The first time The Boston Globe wrote about Nathan Allen, less than a year ago, it was a love story, describing his “perfectly executed” wedding proposal and a “marriage set against the backdrop of a killer pandemic.”
On Sunday, the Globe wrote about him a second time: Allen allegedly “executed” two Black people, in the words of the Suffolk County district attorney, in what was being investigated as a hate crime, before being gunned down by police.
“Allen died Saturday after exchanging gunfire with a Winthrop police sergeant who had responded to the chaotic scene, which unfolded in front of terrified residents, including children,” the Globe reported.
Rachel Rollins, the district attorney, announced investigators had found “troubling white supremacist rhetoric” handwritten by Allen. “This individual wrote about the superiority of the white race,” she said in a statement. “About whites being ‘apex predators.’ He drew swastikas.”
A law enforcement source told HuffPost these messages were found in “notebooks,” but wouldn’t elaborate further. It’s unclear where police found the notebooks.
The seaside Boston suburb of Winthrop is now home to yet another makeshift memorial for those killed in an alleged American hate crime, made up of flowers, candles and photos of the departed: Ramona Cooper, 60, an Air Force veteran, and David Green, 68, a retired Massachusetts state trooper. Another community is reeling, searching for answers for how this could have happened here, and also knowing that of course this could have happened here. This, when it happens, always happens to people and places it shouldn’t.
These days, perpetrators of such heinous crimes often leave behind evidence of their hatred online: racist posts on social media, trolling chats on Gab or 8chan, maybe even a “manifesto.”
But Allen’s digital footprint appears apolitical and mundane: an Instagram account full of pictures of his wife and their pet rabbit, Puff; a LinkedIn account describing a blossoming career as a physical therapist; and a Facebook account he used only one week ago to wish his wife a happy birthday.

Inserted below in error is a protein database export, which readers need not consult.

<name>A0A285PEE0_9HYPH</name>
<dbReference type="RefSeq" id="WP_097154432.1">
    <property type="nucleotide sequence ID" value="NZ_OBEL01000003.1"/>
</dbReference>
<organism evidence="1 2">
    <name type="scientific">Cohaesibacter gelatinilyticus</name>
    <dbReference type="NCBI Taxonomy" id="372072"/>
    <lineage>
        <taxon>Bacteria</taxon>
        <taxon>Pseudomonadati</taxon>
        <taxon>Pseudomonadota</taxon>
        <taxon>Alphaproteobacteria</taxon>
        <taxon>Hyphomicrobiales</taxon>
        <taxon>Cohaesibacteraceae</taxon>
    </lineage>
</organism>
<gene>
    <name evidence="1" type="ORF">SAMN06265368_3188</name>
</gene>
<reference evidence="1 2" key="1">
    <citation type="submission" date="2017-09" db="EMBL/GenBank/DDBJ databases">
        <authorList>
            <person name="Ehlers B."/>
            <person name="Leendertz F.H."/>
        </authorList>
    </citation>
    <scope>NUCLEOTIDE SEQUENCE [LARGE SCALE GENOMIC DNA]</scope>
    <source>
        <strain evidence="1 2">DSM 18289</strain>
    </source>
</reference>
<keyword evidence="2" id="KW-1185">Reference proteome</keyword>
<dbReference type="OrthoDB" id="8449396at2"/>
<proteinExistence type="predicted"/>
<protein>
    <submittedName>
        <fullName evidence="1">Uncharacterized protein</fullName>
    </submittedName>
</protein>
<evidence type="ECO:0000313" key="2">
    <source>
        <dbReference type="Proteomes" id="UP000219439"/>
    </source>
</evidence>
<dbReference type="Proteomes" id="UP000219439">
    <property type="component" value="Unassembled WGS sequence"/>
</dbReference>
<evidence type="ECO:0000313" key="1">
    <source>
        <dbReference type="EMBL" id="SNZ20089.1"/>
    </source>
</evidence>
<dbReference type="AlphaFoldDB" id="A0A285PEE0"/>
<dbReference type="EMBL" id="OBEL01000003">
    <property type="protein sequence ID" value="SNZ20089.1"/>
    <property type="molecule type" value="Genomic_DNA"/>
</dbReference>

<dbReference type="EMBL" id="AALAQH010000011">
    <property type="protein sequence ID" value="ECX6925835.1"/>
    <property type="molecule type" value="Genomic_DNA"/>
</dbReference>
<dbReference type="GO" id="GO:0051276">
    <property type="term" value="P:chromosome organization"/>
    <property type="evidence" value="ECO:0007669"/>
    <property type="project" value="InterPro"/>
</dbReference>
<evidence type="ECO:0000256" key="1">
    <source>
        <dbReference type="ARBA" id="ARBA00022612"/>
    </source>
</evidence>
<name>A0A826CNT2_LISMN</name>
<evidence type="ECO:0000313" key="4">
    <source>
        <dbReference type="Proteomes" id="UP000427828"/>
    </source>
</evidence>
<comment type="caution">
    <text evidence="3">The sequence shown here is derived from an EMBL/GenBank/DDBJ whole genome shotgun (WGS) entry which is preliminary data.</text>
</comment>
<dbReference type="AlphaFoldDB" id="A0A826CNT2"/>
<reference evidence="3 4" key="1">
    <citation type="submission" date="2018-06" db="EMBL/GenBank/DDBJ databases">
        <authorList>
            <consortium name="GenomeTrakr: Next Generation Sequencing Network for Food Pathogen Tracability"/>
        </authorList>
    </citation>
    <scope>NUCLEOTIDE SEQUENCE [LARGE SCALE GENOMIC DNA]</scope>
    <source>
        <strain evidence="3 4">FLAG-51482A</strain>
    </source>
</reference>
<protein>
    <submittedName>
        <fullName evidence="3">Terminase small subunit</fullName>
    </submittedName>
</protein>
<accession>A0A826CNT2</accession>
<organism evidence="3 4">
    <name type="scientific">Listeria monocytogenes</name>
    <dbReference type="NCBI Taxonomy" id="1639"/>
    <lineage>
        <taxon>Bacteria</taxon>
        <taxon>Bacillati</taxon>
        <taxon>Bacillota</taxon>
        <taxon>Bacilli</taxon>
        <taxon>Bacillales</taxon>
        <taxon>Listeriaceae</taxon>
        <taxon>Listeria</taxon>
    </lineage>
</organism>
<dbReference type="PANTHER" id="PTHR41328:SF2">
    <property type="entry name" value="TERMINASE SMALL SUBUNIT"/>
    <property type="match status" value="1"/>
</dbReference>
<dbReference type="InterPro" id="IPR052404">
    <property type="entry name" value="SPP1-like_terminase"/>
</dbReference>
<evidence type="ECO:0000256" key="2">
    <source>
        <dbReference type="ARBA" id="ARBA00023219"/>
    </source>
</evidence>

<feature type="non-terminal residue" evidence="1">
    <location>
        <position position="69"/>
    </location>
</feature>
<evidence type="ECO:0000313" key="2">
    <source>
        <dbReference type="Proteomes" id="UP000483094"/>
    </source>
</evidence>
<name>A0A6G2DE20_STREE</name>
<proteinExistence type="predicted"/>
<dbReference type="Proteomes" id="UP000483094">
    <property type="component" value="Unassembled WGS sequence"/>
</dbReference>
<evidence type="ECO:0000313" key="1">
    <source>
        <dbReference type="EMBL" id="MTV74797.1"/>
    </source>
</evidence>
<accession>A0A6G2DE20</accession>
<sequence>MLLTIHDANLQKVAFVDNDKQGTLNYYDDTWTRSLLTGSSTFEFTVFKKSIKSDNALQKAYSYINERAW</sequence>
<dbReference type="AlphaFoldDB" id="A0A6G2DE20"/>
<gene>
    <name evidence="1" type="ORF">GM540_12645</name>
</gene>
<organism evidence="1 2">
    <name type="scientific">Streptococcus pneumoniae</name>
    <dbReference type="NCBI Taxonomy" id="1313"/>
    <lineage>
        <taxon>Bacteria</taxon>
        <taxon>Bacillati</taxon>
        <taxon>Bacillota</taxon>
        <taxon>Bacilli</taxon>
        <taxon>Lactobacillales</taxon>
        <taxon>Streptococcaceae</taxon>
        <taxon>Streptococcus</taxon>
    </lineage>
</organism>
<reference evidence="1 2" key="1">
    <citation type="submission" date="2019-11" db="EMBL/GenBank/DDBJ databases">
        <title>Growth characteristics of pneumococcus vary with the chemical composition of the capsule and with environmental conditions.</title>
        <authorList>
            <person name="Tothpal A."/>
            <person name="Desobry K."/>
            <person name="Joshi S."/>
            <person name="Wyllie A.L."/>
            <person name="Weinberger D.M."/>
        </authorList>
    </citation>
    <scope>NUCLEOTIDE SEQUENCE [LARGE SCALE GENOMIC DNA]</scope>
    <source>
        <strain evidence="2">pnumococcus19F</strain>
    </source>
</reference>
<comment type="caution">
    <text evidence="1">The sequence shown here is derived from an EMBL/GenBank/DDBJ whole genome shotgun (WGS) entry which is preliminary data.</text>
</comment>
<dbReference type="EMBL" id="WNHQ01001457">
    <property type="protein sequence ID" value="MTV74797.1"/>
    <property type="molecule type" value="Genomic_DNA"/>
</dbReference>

Of the dozens of his Facebook friends contacted by HuffPost — many of whom had made recent posts celebrating Pride, or showing support for Black Lives Matter — most didn’t respond or declined to talk about Allen. One acquaintance, who knew him from Wareham High School down on the South Shore, remembered him as “a pretty normal kid” with a family that “was very loving and sweet.” Another acquaintance said they were “blindsided” by the news of what he did.
Only the Globe could find someone, one of Allen’s neighbors, who described him as a “little off.”
When a Globe reporter buzzed Allen’s apartment, “a woman answered a call from the building’s lobby, but quickly hung up,” the newspaper reported.
“This shooter was married and employed,” Rollins said in her statement. “He had a Ph.D. and no criminal history. To all external sources he likely appeared unassuming. And then, yesterday afternoon he stole a box truck, crashed it into another vehicle and a property, walked away from the wreckage interacting with multiple individuals and choosing only to shoot and kill the two Black people he encountered.”
In a press conference Monday, Rollins emphasized that Allen was “working alone” and that there is no longer a threat. He had a license to carry a firearm, but had not been on law enforcement’s radar prior to the attack. “He had nothing in his background check,” Rollins said.